So, I threw off the shackles of the inner editor and went to work, and it was liberating. I didn’t completely stop editing, of course; there were plenty of times I stopped and said, “That’s not right, I need to structure that better,” or “Wait, he wouldn’t really say THAT, would he?” and the dreadful, “Does this make any sense at all? I don’t think so,” but it wasn’t paralyzing, and, if I found myself really stuck at something, be it a plot point or a sentence that I couldn’t get just exactly right, I did something that never seemed possible before: I wrote out of order. My NaNo evolved like a patchwork quilt, with chapter 20 being written before chapter 5, followed by chapter 9 and then, finally, five. It was a terrific experience for me, and, I’m convinced, essential to me as a writer in getting my off my ass (so to speak) and in the chair.

So, for this year, NaNo yes, or NaNo no? I’m honestly not sure yet. I don’t think I need to NaNo this year; last year’s participating broke me through the bonds that stopped me from writing. I’m also hoping to be involved in beta-fueled rewrites on Parallel Lives, and I have no idea how time-consuming or brain-draining that’s going to be. I also have a couple of ideas that are partly written out (both somewhere around the 10K words mark; one of them feels like it’s going to be awfully big, too) that I’d like to get back to. And then there’s last year’s NaNo, which I dismissed as drivel, a 52K story with an unhappy ending. I took it out and put it in proper order last April while Parallel Lives was resting, and I might like to go back and revisit it. The writing is not great (and I guess that the biggest criticism of NaNo is that it encourages sloppy writing), but the story wants to be looked at again. I might be too busy to really give NaNo the attention it deserves. So, NaNo No.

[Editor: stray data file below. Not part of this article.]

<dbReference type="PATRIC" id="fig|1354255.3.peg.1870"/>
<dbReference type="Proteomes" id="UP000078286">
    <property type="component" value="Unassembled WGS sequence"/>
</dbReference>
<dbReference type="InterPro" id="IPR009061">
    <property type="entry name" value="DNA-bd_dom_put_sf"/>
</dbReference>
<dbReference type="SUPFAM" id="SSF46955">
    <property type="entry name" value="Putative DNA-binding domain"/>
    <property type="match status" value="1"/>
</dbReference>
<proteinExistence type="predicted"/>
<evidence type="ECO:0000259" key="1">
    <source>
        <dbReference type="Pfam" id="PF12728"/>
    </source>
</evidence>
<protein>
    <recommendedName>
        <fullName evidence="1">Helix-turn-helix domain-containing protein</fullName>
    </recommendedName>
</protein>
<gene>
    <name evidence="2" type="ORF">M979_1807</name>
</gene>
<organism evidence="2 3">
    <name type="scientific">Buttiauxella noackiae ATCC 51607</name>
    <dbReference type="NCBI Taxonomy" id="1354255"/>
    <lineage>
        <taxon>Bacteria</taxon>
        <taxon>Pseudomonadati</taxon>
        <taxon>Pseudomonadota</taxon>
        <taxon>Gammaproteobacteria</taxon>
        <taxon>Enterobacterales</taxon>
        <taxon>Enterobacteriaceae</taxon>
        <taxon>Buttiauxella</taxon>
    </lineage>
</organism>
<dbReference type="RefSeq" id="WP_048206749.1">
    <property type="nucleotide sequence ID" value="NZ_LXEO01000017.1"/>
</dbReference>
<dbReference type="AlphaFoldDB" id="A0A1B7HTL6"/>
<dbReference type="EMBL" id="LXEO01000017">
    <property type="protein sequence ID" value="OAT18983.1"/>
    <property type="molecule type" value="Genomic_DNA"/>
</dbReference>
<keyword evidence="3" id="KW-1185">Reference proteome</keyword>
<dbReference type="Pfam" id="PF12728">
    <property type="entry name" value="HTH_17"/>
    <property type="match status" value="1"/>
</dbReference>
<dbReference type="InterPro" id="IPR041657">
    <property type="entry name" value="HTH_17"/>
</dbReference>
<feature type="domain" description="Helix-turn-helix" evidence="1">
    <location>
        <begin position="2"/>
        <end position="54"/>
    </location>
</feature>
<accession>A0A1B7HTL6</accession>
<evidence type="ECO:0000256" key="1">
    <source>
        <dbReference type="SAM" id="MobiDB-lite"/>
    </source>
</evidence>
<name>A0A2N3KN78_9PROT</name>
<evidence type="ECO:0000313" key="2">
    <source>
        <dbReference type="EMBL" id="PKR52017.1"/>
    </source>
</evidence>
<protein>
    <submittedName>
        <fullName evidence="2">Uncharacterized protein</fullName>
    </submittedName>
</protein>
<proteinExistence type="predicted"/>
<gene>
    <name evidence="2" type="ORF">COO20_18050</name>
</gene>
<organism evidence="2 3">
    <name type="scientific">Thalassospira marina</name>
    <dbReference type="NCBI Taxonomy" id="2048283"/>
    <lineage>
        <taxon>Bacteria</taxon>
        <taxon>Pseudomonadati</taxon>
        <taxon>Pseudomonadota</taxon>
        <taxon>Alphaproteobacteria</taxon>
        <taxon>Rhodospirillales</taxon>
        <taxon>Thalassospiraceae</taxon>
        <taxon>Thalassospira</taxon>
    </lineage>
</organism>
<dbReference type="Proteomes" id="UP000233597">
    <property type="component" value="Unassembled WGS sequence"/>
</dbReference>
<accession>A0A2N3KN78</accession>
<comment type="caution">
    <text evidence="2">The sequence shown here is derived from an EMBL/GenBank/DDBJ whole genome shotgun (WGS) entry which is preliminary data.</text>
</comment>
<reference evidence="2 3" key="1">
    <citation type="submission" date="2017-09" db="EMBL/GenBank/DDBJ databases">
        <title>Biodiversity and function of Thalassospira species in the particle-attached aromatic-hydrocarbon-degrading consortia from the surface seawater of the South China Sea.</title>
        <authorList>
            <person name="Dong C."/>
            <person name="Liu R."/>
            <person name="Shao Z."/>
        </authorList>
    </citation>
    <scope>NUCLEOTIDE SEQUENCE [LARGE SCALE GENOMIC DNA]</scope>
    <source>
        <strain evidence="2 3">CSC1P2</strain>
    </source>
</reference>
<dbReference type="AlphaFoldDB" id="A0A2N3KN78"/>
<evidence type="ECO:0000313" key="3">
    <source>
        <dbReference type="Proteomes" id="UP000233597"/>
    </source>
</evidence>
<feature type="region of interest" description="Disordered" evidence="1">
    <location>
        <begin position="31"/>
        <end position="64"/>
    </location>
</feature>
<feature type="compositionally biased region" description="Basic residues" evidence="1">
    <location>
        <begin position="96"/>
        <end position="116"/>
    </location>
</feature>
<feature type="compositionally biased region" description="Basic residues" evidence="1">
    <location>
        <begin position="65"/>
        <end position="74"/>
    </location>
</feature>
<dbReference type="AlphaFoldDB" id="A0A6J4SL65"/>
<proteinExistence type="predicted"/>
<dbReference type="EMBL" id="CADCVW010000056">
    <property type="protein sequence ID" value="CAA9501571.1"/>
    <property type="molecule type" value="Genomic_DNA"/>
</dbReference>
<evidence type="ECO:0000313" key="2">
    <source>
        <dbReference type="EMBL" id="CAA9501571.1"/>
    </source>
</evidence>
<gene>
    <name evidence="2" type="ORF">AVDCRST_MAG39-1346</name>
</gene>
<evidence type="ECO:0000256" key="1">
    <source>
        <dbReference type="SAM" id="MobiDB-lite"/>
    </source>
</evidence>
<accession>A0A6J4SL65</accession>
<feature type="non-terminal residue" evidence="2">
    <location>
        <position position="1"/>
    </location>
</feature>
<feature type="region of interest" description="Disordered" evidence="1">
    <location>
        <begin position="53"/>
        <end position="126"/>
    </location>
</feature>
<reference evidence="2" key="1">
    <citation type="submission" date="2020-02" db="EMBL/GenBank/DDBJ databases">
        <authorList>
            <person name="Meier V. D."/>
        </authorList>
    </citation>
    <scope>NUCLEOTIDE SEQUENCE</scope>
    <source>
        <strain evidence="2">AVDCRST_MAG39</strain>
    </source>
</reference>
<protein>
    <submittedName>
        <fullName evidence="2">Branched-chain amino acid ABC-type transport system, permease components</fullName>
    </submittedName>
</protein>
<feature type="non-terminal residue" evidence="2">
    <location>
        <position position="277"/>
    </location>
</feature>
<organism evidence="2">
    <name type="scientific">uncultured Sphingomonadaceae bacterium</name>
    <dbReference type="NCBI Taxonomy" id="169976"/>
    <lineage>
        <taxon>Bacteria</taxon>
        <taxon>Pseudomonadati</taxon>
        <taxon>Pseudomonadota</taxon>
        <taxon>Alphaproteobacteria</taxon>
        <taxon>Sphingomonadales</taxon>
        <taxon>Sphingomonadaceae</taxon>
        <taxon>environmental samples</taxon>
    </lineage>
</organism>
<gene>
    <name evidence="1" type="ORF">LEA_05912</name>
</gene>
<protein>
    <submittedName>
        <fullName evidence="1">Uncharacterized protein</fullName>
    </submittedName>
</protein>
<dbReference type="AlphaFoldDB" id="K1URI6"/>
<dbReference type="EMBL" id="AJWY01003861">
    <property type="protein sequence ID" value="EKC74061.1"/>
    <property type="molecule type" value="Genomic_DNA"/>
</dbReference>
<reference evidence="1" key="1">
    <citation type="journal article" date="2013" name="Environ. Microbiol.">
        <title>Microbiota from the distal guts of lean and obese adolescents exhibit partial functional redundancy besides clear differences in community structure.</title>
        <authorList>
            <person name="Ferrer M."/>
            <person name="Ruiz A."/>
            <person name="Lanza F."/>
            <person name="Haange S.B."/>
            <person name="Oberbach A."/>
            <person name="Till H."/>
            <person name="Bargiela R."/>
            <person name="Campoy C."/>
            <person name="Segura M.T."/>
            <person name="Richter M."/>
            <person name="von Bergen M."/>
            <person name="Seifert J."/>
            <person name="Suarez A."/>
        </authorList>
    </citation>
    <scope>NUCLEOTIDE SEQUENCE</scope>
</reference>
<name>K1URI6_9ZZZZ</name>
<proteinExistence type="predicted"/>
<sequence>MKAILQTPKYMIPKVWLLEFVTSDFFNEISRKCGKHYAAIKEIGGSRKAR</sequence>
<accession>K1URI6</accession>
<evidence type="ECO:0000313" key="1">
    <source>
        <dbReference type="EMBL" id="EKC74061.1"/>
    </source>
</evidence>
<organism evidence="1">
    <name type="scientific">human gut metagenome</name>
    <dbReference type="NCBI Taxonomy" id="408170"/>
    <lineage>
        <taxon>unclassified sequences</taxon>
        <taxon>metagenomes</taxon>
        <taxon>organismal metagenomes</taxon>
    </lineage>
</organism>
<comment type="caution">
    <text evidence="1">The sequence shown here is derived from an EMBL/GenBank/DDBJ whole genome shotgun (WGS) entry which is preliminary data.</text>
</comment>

On the other hand (and you just knew there would be an ‘other hand’, didn’t you?) I do have a couple of fresh ideas squirming around in my brain. What better way to bring them fully to life than in the frenzy of NaNo? Add to that that I’ve been living with Parallel Lives so long, it needs to get out of my hair, and that revision is a different beast than pure brain-dumping that NaNo involved for me last year. It may be time to really exercise that part of my brain once more. So, NaNo Yes.

Or, maybe not. I’ve got more than a month to make up my mind, though time goes faster the older we get. Just before the fall colors reach their peak, we’ll get the heavy rain and windstorm to blow them off the trees, and then we’ll get the first snowfall, and then we’ll have Halloween, and then I’ll stare at the NaNo page and debate: NaNo yes, or NaNo no?

And what about you? Have you done NaNoWriMo in the past? Did it help, or hurt? And will you do it again? NaNo Yes, or NaNo No?

Have a great weekend, all.

8 Responses

  1. Great post, Jeff! I didn't know you were a gamer. Anyway, I'm going to have to go with NaNo no. I'm knee-deep in critiques right now, and I have a feeling I'll be knee-deep in rewrites come November. *Shrug* I hope Parallel Lives is going well, and good luck with whatever you decide to do with NaNoWriMo! 🙂